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Jan 12, 2021
| ISBN 9783956795268
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Jan 12, 2021 | ISBN 9783956795268
A prominent critic and theorist considers the criteria of value for collecting and storing works of art.
In the world of contemporary art, “serious” art is produced primarily with the aim of being collected. As a result, today’s art production differs significantly from contemporary forms of production that are primarily intended for consumption(and thus destruction.) A work of art, on the other hand, is not consumed; it is protected from use and consumption. How does a particular work of art deserve the right to be collected and preserved? In this book, Boris Groys considers the criteria of value for collecting and storing works of art, finding them not outside but within the collection and according to its inherent logic.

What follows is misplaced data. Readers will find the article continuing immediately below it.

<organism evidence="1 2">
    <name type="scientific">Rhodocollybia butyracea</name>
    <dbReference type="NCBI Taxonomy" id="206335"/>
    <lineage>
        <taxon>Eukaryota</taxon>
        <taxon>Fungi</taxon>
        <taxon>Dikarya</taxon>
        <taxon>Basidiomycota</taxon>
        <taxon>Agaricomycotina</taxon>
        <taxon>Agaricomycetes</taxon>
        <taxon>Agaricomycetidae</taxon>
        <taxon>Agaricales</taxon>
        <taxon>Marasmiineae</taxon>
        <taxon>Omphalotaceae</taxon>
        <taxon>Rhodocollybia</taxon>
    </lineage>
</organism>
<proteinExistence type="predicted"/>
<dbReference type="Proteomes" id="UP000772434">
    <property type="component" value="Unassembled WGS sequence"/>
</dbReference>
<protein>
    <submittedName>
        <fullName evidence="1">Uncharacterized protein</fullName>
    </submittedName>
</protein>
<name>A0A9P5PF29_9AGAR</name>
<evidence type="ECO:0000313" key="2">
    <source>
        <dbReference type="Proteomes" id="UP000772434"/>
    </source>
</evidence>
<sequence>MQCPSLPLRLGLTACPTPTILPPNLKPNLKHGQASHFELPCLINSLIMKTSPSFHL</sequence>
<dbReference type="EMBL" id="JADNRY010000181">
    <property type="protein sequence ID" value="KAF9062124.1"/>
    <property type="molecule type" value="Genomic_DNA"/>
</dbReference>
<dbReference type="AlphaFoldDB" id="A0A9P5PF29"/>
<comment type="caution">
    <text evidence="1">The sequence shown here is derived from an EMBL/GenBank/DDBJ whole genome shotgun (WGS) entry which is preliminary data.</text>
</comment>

Just as an individual artwork does not necessarily depict external reality, an art collection in its entirety does not depict external social contexts but follows its own, autonomous logic. Every collection aims at the most exhaustive representation of its specific topic. At the same time, every collection is limited in terms of space and capabilities for maintenance of its items. Ultimately, it is the tension between its goal and the limitations of its ability to achieve it that defines every collection, including art collections.
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